“But don’t you see? These people will win. I want to be on the winning side.”
You know what’s infuriating about this? Everything. Okay, aside from that? EVERYTHING. Beyond that? There was a clear moment in this narrative, one that the text called attention to many times, one which I picked up on, where you could easily say that this journey got so complicated and hellish and awful that it almost seemed inevitable that there would be a winning side, and it would be the nobles.
That moment is Queensgrace.
So fuck you, Tunstall, because I might begin to sympathize with your uncertainty or terror or your sense of futility BUT YOU ABSOLUTELY, 100% MADE IT WORSE. YOU BAILED OUT BEFORE IT EVEN GOT THAT HARD.
“I’m doing this for Sabine!”
Are you Walter White now? Do you believe your misguided sense of duty is actually going to make Sabine happy? Is this something you seriously thought about?
“I’ll say you were riding hard when your horse stumbled,” he told me. “It was up here, you went off the cliff. I couldn’t save you. Beka, don’t make me do this!”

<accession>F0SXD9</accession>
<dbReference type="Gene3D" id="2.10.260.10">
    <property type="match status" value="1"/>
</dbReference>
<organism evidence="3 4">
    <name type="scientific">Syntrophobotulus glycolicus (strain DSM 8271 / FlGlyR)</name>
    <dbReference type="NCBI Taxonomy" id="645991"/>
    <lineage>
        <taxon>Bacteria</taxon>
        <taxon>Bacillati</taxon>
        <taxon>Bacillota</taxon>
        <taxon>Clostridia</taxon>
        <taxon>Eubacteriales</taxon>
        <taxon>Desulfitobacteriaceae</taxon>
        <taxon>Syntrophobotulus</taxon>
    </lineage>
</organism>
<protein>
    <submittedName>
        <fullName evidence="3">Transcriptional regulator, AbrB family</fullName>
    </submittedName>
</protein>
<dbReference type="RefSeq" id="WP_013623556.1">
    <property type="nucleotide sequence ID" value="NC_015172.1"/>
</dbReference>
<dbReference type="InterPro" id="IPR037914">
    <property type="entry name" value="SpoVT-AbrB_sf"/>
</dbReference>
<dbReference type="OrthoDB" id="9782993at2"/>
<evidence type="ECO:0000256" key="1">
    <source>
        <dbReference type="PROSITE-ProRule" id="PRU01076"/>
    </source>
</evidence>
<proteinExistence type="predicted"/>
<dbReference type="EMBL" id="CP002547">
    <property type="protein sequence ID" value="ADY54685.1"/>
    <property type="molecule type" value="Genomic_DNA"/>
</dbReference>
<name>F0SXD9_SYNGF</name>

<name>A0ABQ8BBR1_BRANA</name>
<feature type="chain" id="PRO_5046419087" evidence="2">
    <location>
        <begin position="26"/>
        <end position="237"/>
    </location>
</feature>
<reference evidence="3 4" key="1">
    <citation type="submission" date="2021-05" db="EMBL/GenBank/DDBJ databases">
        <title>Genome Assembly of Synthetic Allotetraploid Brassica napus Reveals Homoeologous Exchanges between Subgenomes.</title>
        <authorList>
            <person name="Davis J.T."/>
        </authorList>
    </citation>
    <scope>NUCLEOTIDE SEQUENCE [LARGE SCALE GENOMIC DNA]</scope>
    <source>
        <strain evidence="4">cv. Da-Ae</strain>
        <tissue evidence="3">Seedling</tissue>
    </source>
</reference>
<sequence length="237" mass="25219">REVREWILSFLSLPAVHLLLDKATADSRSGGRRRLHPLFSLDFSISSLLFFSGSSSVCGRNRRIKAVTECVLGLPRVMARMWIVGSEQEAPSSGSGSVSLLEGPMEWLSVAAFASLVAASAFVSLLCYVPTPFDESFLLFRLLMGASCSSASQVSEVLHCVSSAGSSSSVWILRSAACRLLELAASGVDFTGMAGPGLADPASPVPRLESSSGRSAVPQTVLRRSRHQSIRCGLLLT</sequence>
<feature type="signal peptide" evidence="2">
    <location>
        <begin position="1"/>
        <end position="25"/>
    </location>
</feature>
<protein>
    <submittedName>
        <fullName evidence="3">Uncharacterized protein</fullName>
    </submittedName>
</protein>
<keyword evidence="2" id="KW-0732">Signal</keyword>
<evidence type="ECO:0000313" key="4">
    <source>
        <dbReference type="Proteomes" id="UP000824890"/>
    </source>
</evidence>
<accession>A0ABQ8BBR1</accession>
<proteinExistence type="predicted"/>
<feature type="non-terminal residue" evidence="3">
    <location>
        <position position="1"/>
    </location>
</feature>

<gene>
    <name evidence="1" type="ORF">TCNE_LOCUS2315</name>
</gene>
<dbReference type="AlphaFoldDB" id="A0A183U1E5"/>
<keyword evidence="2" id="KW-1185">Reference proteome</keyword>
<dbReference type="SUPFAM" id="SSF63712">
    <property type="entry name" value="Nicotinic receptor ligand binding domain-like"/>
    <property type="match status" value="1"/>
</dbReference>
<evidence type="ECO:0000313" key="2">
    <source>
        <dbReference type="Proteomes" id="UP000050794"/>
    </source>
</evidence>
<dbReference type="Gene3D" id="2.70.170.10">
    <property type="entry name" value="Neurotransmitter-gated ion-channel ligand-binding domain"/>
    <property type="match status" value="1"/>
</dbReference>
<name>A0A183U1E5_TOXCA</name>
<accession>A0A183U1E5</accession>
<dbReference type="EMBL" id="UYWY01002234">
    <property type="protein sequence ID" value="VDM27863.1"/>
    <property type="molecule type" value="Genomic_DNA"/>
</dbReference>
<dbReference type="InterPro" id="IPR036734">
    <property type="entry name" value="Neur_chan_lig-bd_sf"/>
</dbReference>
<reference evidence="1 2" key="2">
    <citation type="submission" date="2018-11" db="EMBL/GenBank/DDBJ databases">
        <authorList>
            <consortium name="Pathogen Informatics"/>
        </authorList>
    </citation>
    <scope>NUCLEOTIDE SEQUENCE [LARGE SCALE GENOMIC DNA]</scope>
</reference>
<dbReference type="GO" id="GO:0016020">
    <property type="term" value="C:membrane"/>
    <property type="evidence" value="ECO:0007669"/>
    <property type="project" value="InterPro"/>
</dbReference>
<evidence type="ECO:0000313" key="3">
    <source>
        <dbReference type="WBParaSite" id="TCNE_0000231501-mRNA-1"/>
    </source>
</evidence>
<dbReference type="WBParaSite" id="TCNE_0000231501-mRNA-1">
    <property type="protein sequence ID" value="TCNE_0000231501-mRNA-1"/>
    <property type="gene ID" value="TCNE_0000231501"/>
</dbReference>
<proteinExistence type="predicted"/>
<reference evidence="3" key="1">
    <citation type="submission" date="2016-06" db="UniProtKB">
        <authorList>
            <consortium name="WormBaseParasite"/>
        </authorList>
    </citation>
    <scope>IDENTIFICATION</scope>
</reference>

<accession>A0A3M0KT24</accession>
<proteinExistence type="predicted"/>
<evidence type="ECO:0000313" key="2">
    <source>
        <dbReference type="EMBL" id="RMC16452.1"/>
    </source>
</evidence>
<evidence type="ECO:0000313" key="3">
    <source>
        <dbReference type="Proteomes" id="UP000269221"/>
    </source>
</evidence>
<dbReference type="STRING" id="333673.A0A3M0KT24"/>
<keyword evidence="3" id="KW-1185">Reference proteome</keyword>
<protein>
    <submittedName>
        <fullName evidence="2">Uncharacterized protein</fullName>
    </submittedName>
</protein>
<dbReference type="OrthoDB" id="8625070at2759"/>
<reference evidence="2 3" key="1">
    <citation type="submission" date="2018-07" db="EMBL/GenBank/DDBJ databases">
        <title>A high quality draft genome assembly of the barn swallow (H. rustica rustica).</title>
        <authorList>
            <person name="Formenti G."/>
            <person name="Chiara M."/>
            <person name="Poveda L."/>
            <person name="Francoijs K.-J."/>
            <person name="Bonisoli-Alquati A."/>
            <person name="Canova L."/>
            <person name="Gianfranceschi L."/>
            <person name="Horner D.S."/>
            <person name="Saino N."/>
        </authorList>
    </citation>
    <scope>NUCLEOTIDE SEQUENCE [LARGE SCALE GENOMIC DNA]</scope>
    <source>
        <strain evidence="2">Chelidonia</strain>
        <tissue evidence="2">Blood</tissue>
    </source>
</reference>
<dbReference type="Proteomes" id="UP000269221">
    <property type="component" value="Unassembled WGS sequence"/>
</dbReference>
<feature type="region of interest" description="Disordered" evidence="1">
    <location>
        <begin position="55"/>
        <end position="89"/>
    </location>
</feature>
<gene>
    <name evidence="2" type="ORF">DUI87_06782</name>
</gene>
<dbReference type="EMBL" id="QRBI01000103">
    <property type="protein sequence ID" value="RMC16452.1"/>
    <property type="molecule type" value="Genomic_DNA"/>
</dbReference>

Two things: Did Tunstall expect that anyone would believe this nonsense? On the most difficult Hunt of Beka’s life, her horse just slipped and fell off a cliff? Gershom would suspect that story in a half-second, you fool. You’re not even good at being an asshole!
I’m glad that Beka calls him out for that ridiculous, manipulative logic, because fuck anyone who claims that they’re being “made” to do something awful because they have no choice. You have so many choices available to you, Mattes! One of them, for instance, was NOT MURDERING DAEGGAN. OH MY GOD WHAT THE FUCK.
“She won’t know!” Tunstall wheezed. “No one will tell, lest I give out they were in a conspiracy to murder royal blood. Soon enough Baird will be king, I Lord Provost.”
GOD, WHAT IS WRONG WITH YOU? HOW CAN YOU EVEN BELIEVE WHAT YOU’RE SAYING?